The way we understand online trends in 2022 is not dissimilar to how we picked up on trends as children. Briefly falling behind on the Instagram algorithm is like being off sick from school for a week and returning to the playground to find everyone’s wrists ringed by Silly Bandz. Even calling them trends feels more than a touch generous. They’re the definition of niche. Their lifecycle is clear at this point: a TikToker has a thought, then that thought gets picked up by an editor or writer, then it becomes explicated to within an inch of its life. A bit like what I’m doing right now.
There is, however, a benefit to these types of pithy trends. In particular, the “[adjective] [gender] [season]” trend, which has proven to be a versatile addition to our online lexicon since Megan Thee Stallion declared the middle of 2019 a “hot girl summer”. Culture magazine sub-editors have been dining off Stallion’s genius for three years now, and what started as a fun affirmation has grown into a series of concocted micro-cultures. No longer confined to the “hot girl summer”, there’s now the “healing girl summer” and the “feral girl summer”. For those loath to be restricted by one gender, there’s the opportunity to worship the short king or embrace/reject the tradwife, or go full goblin mode, somethingThe Face called “the ultimate anti-aesthetic”. The list goes on.
Online trends exist to spice up our daily lives in whatever way they can. Whenever an article appears proposing a new version of the “hot girl summer”, there’s a mechanical response in the comments section to demand why we need another new, apparently nonsensical trend. But in questioning the legitimacy of micro-trends, we’re also giving them legitimacy. Rolling your eyes at the rise of the “feral girl summer” won’t stop the feral girl from rising.
It subsequently becomes an ironic reclamation. We know that something like a “feral girl summer” is just a silly jumble of words. But it does, in the smallest way, capture a real feeling. Crucially, it’s also just fun to say. In most cases these seemingly arbitrary trends are often proven to have some basis in reality. Who among us didn’t regress to a state of ferality during the recent heatwave?
These trends are also useful as a placebo. Are you a 27-year-old man rejecting a “hot girl summer” and embracing a “healing girl summer”? Good for you. Is summer 2022 the moment when you, a 33-year-old who works in digital marketing, goes full goblin mode? Sure, why not. If you woke up in April and told yourself it was a short king spring – a Tom Holland-inspired celebration of the petite gentlemen in our midst – and that does something for you, who is anyone to stop you? The gradual reduction of meme culture to become purely vibe-driven is partly to explain.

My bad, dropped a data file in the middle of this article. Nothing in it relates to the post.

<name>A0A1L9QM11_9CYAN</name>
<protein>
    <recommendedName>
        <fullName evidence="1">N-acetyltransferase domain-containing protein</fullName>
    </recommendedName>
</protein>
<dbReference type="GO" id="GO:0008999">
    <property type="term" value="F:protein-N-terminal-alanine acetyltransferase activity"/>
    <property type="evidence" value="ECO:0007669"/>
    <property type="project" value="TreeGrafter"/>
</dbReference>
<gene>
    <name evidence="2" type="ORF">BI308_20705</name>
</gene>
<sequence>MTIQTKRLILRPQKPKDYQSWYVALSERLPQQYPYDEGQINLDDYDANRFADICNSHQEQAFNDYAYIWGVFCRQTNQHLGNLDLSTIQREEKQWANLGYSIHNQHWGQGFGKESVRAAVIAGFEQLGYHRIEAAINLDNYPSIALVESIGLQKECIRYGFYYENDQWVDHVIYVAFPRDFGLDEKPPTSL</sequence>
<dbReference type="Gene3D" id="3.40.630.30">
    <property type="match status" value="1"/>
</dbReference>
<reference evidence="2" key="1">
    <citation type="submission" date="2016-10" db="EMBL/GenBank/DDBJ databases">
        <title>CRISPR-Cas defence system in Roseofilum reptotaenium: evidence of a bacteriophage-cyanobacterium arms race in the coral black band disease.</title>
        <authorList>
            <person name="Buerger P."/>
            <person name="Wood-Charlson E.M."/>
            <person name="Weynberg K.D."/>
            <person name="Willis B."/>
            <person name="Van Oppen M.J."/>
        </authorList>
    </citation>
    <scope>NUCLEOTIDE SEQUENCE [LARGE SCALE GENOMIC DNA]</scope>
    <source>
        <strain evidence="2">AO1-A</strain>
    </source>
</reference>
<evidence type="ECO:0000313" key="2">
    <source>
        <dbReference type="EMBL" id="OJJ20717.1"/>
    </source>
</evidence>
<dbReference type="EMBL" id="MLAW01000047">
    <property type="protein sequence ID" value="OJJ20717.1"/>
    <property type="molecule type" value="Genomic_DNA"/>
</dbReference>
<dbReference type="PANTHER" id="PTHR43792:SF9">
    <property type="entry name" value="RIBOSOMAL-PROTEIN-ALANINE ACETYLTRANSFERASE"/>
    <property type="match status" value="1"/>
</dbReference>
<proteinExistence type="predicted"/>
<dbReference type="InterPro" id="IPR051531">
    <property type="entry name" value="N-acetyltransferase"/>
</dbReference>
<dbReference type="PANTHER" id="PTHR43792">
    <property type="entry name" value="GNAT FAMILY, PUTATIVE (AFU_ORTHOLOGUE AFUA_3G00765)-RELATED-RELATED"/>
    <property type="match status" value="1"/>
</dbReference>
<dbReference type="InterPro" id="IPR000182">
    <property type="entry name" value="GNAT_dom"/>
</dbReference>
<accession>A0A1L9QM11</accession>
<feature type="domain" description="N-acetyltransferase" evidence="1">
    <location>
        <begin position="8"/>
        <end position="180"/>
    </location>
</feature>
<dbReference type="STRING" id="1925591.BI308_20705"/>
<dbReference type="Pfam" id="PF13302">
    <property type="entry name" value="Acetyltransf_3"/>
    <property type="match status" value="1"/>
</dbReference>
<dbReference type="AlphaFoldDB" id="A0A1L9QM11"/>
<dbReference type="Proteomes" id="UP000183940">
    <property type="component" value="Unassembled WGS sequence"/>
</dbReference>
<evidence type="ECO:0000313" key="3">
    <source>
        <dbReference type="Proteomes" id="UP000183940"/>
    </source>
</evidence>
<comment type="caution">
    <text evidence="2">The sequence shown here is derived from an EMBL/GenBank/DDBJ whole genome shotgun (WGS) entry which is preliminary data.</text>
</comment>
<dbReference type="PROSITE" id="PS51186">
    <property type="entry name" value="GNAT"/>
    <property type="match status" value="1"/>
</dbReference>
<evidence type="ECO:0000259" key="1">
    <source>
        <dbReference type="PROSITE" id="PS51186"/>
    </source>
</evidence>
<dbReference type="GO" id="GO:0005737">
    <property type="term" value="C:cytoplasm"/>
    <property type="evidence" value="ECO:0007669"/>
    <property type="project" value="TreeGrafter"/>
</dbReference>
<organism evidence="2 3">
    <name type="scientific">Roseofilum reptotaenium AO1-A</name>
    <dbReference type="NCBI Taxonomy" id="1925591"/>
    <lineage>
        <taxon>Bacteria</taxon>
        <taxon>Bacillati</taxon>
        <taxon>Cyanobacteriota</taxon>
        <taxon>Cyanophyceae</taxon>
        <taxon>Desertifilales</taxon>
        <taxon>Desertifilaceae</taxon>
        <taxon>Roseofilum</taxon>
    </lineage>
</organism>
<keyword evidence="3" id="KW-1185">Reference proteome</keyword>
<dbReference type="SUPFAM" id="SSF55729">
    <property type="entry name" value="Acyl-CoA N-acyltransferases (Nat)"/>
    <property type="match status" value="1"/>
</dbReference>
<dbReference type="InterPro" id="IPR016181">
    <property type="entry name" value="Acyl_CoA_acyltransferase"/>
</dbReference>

We have come a long way from the early 2010s, when parodies of Rebecca Black’s “Friday” terrorized YouTube, and we used pictures of that fist-pumping toddler to celebrate “making it through another Monday”. Memes and trends are built on non-sequiturs now, devoid of context or meaning yet somehow earning a universal node of recognition. I recently watched a TikTok of an American woman in her car talking about how she can’t leave her house without “getting a little bevvy, ya know?”. It touched my soul because I, too, cannot leave the house without getting a little bevvy. Explaining this to someone in their fifties would reduce them to tears, but there really is nothing like leaving the house and getting a little bevvy, ya know?
We use these trends because the alternative is the congealing blob of broader pop culture, which now operates like that goo people use to clean lint out of their car interiors. Recently, the goo has picked up exciting additions to the canon. TikTok queen Addison Rae became a star of the silver screen. The MTV Video Music Awards handed out a trophy for “Best Metaverse Performance”. Anthony Hopkins was duped into shilling NFTs. Weird online trends feel like the Wild West of pop culture, an embrace of the “anything goes” nature of 2022.
Trends like goblin mode or bigging up the feral girl are just attempts to wrench control of the current moment. We want our own chic era to go into the history books. What is a “hot girl summer”, really, if not an attempt to microdose the Summer of Love, despite the fact that we’ll never come close to it again. These trends are about creating the illusion of fun and frivolity within an otherwise godless time. Life is a lot easier to swallow, after all, if we cast this summer as a time where we actively chose to lose our minds. It’s like if the band on the Titanic gave up playing solemn hymns and performed We Like to Party! (The Vengabus) instead. It’s about going out in style.
We look back at times like the Roaring Twenties with great affection because our revisionist understanding of history paints specific flashpoints of vibrant, seminal art and culture as almost utopian. Even in late December 2019, on the eve of a new decade, Twitter was hyping up the 2020s as the Roaring Twenties take two. Much like the early 1920s, though, we’re in the throes of a pandemic, while the post-Covid prognosis for both the planet and pop culture isn’t great. We wouldn’t need these micro-trend distractions if we were in the midst of a major, years-spanning pop culture renaissance. But we’re not. Perhaps I’m asking for too much? The Roaring Twenties were only roaring because of the art created within them. TERFs and hideous fungible JPEGs do not make a Roaring Twenties. It’s no wonder we turn to the little things.